Heritage reflected on canvases
Famous artist Boris Arakcheev finishes final work one hour before his death
By Victor Mikhailov
Boris Arakcheev — Honoured Figure of Arts of Belarus, prominent realistic painter, a former combat veteran and a teacher — died on March 10th, aged 86. The exhibition at the Yanka Kupala Literary Museum in Minsk pays tribute to his memory, displaying his works from across the decades. Some are on show for the first time and, at the centre, is Yanka Kupala — The Great Patriot (alongside two early sketches for the work). The exhibition is entitled I See the Power of Life Everywhere and gives a clear sense of Mr. Arakcheev’s love for his homeland.
His daughter, Oksana, tells us, “Nature was his first teacher. As a child, from a small Russian village on the Sit River, he gathered stones and ran along the river bank. Those stones were colourful treasures to him.”
Over the years, the boy became a great artist, whose pictures occupy a worthy place in museums, galleries and collectors’ homes in Belarus and abroad. Moreover, Mr. Arakcheev taught hundreds of other artists, including his three daughters.
“My father treated his students as creative personalities,” continues Oksana. “He believed that a teacher’s major task is to nurture a creative atmosphere for pupils. His students loved him; many became wonderful teachers themselves.”
Although not Belarusian in origin, Mr. Arakcheev found a passion for Belarusian history, culture and nature. Among his works dedicated to this love are: Berezina, Silence; Zhirovichi Monastery; Lake Svityaz; and Passage of the Army of Bagration through the Dnieper River near Old Bykhov. He explored every genre, from landscapes, portraits and still-life to military and historical themes. All are filled with deep emotion and a powerful sense of colour. Moreover, he created many drawings of Minsk, with fascinating and unforgettable candour.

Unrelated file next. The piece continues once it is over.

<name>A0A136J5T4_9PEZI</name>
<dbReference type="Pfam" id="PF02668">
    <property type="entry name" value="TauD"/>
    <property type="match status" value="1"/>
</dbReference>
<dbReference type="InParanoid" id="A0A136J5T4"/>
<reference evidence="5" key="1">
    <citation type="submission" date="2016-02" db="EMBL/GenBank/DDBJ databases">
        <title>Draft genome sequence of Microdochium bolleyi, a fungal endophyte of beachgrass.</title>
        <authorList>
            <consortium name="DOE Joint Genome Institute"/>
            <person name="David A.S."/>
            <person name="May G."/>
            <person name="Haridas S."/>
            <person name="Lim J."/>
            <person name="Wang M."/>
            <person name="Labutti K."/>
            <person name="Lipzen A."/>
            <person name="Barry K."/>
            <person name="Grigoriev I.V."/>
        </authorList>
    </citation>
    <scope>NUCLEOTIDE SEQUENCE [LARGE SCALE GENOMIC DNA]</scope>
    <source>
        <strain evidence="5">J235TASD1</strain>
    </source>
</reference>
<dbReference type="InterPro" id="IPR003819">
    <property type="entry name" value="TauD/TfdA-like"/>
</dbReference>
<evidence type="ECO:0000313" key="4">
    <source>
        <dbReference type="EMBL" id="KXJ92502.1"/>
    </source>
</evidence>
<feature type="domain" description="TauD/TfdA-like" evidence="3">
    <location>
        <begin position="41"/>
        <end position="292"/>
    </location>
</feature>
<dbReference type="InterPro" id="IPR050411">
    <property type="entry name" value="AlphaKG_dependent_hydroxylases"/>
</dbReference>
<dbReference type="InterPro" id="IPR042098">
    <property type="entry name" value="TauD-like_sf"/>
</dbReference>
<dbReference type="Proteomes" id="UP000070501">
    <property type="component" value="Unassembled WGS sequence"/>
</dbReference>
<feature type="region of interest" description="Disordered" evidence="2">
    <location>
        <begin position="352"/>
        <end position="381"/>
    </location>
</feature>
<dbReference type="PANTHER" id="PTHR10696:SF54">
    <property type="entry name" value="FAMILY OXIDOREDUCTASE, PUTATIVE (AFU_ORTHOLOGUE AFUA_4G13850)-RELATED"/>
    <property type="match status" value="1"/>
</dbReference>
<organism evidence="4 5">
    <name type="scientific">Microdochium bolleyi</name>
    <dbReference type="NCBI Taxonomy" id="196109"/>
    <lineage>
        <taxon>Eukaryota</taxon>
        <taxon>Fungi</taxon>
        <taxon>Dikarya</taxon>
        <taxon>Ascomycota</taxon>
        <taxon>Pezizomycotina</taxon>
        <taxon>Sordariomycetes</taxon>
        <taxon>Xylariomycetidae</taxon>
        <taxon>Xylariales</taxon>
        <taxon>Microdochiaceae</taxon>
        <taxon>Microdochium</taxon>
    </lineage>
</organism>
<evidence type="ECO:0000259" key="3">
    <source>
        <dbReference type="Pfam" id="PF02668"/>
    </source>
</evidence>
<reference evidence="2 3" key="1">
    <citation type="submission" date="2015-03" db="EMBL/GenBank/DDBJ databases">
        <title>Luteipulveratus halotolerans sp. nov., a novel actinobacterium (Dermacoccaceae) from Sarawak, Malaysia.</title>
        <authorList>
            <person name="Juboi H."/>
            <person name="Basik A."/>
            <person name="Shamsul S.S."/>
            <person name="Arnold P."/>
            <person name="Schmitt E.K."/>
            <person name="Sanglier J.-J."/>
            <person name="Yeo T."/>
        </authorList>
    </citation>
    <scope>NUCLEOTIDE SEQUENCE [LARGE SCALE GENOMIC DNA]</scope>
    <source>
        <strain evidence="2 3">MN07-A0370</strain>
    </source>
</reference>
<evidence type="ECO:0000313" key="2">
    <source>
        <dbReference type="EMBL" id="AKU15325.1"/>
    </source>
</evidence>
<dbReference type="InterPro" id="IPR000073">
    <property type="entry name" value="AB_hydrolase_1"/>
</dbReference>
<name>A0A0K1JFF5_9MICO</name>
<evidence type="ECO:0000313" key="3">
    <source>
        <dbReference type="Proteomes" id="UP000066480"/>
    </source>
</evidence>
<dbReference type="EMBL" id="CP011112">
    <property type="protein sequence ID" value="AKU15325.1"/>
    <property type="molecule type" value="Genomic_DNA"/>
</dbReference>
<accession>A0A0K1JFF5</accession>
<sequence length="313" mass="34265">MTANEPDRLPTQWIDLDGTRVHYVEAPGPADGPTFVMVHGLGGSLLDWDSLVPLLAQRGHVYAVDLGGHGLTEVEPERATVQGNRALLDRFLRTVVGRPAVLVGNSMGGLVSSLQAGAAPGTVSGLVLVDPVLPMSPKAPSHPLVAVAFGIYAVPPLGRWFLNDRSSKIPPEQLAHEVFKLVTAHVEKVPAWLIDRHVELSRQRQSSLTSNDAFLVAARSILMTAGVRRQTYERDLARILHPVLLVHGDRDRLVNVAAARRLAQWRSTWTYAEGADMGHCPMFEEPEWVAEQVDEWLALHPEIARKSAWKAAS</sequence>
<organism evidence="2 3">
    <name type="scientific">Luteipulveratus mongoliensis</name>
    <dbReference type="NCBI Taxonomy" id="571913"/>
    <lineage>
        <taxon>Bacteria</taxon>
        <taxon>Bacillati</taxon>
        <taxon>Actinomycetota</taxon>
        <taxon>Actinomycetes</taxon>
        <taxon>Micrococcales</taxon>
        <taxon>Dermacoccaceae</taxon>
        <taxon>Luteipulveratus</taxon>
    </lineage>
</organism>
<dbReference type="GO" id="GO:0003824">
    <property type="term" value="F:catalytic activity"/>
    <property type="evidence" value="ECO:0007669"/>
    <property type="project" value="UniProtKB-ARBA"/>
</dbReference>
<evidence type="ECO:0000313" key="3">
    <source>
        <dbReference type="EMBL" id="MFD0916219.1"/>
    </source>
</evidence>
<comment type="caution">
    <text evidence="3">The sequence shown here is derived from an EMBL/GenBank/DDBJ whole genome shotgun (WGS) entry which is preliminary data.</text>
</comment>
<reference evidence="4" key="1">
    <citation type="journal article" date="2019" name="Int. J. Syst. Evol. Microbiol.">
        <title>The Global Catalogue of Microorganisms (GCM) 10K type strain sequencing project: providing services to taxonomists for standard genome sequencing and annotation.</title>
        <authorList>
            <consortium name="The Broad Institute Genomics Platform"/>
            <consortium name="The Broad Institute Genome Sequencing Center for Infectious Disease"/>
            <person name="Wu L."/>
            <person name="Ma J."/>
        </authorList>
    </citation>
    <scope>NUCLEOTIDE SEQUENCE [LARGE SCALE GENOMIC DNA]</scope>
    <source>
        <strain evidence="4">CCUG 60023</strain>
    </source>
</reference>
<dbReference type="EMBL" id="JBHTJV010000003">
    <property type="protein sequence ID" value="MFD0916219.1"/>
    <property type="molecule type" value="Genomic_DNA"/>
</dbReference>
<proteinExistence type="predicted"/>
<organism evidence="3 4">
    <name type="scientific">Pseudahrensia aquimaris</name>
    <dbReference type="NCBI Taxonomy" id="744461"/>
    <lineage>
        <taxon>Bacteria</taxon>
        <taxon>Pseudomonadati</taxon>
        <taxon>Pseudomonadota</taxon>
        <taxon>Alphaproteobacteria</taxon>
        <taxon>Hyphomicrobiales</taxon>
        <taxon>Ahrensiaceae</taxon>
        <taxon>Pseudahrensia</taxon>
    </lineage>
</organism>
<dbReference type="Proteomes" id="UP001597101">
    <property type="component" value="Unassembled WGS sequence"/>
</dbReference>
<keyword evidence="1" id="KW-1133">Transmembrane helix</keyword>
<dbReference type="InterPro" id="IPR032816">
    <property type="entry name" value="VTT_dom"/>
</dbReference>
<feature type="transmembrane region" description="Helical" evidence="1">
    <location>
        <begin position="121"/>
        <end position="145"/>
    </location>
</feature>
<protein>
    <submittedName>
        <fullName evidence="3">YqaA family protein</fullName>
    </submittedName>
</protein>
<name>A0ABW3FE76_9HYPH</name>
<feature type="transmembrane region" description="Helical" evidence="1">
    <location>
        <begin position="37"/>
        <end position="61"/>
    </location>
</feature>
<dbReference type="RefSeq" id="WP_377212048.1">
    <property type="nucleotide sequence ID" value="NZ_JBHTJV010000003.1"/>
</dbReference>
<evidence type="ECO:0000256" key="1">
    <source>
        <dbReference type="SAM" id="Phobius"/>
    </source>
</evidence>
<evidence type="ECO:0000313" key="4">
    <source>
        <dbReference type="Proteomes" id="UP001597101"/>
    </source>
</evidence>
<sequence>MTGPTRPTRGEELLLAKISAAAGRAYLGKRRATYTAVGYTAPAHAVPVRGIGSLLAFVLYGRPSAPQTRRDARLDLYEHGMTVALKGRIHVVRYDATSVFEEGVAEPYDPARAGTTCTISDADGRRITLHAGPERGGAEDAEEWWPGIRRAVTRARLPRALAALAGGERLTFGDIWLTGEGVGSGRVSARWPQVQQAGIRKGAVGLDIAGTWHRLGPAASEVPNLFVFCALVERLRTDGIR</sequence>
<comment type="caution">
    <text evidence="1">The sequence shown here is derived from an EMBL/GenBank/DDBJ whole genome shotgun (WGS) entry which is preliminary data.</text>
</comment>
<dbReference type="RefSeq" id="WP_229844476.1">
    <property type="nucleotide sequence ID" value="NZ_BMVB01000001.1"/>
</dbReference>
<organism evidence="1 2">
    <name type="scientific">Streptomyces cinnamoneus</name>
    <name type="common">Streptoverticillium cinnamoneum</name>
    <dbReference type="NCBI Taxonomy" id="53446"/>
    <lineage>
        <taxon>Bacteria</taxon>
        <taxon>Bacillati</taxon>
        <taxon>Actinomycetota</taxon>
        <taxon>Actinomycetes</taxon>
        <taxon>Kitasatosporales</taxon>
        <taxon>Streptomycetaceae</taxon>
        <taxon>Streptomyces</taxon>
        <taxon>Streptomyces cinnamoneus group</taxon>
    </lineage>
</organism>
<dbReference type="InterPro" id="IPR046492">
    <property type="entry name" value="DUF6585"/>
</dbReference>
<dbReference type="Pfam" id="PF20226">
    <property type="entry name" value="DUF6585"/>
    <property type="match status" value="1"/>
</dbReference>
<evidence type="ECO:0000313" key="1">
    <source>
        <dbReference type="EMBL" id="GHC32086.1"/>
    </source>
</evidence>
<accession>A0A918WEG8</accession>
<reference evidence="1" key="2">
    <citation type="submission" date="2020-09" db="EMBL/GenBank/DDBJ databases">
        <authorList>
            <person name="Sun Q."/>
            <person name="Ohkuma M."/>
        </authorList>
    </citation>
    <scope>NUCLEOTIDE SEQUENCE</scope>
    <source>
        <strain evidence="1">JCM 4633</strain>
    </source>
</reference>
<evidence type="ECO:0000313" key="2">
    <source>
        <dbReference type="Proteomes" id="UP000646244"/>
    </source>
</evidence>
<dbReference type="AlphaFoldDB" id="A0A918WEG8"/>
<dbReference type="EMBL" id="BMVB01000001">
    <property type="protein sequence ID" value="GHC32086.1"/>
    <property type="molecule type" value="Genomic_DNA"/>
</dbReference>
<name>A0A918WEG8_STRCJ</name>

“My father once drew Minsk’s Svobody Square, featuring buildings which didn’t exist there now. As a small girl, I would look out from the windows of his studio, seeing the life of the city while my father painted. He created a ring of impressively huge trees, which were only from his imagination. However, his painting captured the essence of something which lives on,” recalls Oksana Arakcheeva.
Oksana leant much from her father, today working as an artist and book illustrator for children’s editions and junior school textbooks. Flowers and portraits are her specialty. She graduated from the Art Academy’s Graphic Department and her style certainly echoes that of her father. Her love for her native land is evident, showing in her depiction of old household items, which supplement her favoured ‘flower’ topic. One of her works shows an ancient jug filled with camomile daisies, lit by a lantern. Beside them is a spinning wheel. You can’t help but imagine the 18th century potter’s wheel of some Belarusian master, in a small village, which created the jug; now, the jug has found its way to the painter’s studio.
Her still-life paintings are filled with such sunshine that her flowers seem to radiate perceptible fragrance. As well as wild flowers, she paints those from greenhouses and gardens, so ‘truthfully’ that they are almost alive. Each tiny detail of petal and leaf quivers with life.
Oksana is a fan of city landscapes and, like every one of us, has her own favourite corners of Minsk: the Yanka Kupala public garden with its view over the River Svisloch; the quay; Yubileinaya Square with its Cathedral Church; the Town Hall; and old corners of the city. Naturally, time changes the appearance of our capital, finding reflection in her works, which she often compares with those of her father. Her heart rejoices at finding an image which makes her soul sing and her philosophy has been inherited from her father, to whom she dedicates many of her works.